COVID and industrial-scale tourism
Even a pandemic can't keep the masses away from the Mighty 5 for long
A few years ago, when a publication with which I have long worked decided to dip its fingers into hosting conservation-minded tours of the West, they asked me to go along on a tour of southern Utah to provide editorial color. I was flattered enough to say yes almost immediately—it was only later that I learned that the rest of the editorial team had turned up their noses at the thought and that I was a last resort. Whatever. It still would be fun to regale travelers with tales of my zany adventures in Standing Up Country, as C. Crompton aptly called it in his 1964 book of the same name.
When I saw the itinerary, however, I was a little miffed. It turned out that we’d be spending the bulk of the time visiting three of Utah’s national parks, which by my reckoning were not only overdeveloped and sterile, but also had become increasingly crowded in recent years, thanks in part to the state’s massive, global “Mighty 5” marketing campaign. More than 20,000 people on average flocked to Zion National Park each day in July 2019. Industrial-scale tourism, more cheekily known as “wreckreation,” had come to Standing Up Country to roost, and I wanted no part of it—I suddenly understood why my colleagues had turned down the offer for a free trip.
By then it was too late to back out, however. I was comforted by the rest of the itinerary, which included sojourns into a few quieter places and a stay in Boulder, Utah, where we’d dine at Hell’s Backbone Grill, one of my favorite restaurants anywhere. As we set off from Durango I was further reassured by the fact that the trip’s real guide was capable, knowledgeable, and a really nice guy and the nine clients were not only smart, curious, and conservation-minded folks, but they also were not what I’d call your typical national-park sort of tourist.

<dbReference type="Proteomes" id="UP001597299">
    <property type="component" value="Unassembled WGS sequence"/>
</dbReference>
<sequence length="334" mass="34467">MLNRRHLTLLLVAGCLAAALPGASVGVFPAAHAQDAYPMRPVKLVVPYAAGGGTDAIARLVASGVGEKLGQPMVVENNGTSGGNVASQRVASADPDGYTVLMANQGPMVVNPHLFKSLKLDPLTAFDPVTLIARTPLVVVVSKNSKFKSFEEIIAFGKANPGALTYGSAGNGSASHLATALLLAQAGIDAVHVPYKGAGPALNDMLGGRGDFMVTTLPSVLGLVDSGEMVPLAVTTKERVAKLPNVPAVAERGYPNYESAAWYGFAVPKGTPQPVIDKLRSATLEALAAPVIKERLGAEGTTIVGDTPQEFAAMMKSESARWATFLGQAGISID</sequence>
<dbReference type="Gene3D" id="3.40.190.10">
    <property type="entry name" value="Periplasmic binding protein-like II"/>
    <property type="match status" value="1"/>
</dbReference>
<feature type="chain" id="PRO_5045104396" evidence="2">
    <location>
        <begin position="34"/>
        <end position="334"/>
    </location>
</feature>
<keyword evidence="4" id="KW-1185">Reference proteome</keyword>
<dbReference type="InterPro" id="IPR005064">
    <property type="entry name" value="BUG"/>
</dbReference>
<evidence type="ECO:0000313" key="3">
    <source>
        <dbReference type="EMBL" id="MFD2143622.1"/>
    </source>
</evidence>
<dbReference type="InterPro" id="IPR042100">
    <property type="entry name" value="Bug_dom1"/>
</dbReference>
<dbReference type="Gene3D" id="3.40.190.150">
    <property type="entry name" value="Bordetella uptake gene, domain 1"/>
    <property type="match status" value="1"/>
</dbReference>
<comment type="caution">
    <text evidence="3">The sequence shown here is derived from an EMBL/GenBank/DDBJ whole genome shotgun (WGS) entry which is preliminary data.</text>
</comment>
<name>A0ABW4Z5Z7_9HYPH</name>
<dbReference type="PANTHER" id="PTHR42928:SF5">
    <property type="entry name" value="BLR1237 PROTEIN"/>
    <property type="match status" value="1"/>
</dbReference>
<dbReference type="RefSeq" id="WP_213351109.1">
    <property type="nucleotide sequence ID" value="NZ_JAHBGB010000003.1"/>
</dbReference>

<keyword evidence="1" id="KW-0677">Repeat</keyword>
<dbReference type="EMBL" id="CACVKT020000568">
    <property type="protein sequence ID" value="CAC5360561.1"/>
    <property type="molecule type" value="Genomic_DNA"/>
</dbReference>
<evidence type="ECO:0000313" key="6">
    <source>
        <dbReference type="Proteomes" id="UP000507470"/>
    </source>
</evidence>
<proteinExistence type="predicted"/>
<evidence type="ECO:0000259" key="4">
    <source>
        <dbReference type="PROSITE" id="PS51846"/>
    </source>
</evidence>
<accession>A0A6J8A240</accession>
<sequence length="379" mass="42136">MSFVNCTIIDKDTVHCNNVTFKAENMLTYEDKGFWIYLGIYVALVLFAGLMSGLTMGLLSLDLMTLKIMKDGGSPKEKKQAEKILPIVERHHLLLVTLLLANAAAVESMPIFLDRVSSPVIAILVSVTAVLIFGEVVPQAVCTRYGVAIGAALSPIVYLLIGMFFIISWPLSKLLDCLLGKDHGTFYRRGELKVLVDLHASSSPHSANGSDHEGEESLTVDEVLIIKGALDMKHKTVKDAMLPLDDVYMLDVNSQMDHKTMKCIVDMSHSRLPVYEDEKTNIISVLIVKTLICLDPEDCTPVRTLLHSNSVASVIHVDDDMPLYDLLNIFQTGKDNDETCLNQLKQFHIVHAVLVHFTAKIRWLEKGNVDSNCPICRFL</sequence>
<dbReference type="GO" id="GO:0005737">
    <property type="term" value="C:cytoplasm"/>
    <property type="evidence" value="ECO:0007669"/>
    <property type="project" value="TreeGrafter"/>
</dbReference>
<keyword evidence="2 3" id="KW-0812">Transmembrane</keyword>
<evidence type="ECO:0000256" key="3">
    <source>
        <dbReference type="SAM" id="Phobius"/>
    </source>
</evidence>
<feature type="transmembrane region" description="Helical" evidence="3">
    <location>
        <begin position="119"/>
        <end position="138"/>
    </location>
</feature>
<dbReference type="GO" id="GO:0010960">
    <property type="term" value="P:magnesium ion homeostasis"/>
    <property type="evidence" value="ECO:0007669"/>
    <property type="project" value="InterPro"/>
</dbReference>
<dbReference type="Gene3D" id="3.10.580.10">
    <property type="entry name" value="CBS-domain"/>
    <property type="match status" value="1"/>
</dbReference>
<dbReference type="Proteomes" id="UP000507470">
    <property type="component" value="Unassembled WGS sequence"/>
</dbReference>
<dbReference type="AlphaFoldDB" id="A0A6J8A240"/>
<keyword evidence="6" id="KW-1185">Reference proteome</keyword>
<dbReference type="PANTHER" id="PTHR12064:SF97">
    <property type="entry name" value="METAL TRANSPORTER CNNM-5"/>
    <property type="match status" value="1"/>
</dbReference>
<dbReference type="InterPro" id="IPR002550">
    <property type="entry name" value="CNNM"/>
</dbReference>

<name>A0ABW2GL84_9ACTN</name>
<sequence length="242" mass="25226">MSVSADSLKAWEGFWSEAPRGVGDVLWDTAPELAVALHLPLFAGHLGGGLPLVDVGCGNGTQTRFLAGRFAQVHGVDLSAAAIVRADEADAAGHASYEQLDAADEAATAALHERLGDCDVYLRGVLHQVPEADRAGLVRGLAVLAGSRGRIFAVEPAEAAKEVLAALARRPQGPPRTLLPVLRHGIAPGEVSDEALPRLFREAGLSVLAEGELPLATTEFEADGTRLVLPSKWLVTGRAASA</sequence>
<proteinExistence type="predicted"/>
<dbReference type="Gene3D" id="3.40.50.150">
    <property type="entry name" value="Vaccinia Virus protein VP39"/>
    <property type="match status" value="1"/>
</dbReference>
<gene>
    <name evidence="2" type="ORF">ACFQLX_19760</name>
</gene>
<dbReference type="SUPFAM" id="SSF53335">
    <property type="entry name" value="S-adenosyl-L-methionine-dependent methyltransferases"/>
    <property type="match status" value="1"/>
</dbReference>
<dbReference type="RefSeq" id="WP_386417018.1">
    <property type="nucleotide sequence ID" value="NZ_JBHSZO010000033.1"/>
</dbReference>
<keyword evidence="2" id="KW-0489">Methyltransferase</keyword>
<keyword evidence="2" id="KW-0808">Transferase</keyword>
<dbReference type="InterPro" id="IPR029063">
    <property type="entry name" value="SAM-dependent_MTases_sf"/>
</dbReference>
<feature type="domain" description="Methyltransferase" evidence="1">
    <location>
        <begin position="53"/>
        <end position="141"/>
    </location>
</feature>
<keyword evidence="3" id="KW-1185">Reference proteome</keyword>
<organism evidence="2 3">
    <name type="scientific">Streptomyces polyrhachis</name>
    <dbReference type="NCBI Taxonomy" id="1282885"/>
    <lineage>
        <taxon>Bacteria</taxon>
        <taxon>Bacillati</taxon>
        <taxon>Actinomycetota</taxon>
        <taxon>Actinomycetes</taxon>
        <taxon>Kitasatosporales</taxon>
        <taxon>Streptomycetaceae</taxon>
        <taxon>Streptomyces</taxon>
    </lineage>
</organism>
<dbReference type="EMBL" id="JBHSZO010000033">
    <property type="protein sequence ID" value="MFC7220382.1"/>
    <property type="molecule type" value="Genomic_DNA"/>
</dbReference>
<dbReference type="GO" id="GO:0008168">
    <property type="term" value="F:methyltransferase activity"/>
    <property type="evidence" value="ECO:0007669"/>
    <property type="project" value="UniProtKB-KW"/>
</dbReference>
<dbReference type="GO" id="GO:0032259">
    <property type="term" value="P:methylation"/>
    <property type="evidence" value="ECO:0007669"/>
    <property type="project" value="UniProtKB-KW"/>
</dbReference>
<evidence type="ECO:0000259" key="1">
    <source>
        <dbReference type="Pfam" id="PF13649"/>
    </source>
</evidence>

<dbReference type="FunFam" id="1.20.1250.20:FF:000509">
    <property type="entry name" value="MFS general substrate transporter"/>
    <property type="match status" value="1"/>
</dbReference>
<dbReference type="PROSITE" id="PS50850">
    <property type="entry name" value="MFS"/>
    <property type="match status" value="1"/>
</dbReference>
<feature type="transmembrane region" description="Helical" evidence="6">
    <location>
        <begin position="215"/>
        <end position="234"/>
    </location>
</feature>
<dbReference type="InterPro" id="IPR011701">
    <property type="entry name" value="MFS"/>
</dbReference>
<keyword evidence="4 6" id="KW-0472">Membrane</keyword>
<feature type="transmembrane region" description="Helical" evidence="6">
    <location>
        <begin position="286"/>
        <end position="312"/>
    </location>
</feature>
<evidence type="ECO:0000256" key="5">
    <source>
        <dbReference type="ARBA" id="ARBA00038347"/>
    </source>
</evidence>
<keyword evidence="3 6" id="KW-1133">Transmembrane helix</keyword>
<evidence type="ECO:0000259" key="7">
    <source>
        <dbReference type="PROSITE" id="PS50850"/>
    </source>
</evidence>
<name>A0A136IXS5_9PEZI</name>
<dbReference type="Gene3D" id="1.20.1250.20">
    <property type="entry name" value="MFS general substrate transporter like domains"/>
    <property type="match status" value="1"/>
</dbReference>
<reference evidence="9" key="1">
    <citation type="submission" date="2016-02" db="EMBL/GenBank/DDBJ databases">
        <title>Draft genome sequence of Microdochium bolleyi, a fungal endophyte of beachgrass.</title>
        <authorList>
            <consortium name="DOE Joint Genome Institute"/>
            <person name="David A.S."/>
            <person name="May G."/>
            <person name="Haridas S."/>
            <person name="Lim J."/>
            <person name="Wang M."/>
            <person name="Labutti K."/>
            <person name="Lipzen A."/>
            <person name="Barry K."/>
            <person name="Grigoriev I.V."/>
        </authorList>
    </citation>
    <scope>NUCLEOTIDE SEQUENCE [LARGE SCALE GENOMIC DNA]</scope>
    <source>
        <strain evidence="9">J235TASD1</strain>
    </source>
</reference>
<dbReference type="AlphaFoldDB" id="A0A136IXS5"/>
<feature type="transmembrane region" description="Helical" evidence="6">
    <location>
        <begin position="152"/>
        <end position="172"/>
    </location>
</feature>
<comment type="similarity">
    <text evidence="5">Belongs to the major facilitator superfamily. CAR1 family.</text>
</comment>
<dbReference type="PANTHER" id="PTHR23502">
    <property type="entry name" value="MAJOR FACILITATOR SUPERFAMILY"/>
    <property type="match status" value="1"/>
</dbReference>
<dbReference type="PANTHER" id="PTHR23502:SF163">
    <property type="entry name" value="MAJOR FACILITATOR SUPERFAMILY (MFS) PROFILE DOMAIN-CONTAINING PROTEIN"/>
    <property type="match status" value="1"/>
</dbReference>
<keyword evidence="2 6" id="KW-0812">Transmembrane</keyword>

As we made our way through my homeland I talked about history and politics and land-use. Prudently I refrained from telling tales about the time my buddies and I had a collective gastro-intestinal crisis in F#$*hell Canyon after eating a batch of beans that we had cooked and dehydrated ourselves; or how we once threw a bunch of trail-cairns off a precipice, resulting in another friend getting lost and falling off a cliff; or about the time we drank a jug of Ernest & Julio Gallo on a patch of snowy slickrock and got into a campfire brawl over a story about great white coyotes, people-eating poodles, and fire-poking sticks*. But I did give a talk detailing the long and contentious debate over the establishment of Bears Ears National Monument, including the most legitimate argument against it, namely that it could bring industrial-scale tourism to the seldom-visited nooks and crannies of southeastern Utah. “You’ll see why that's a concern when we get to Zion,” I told them.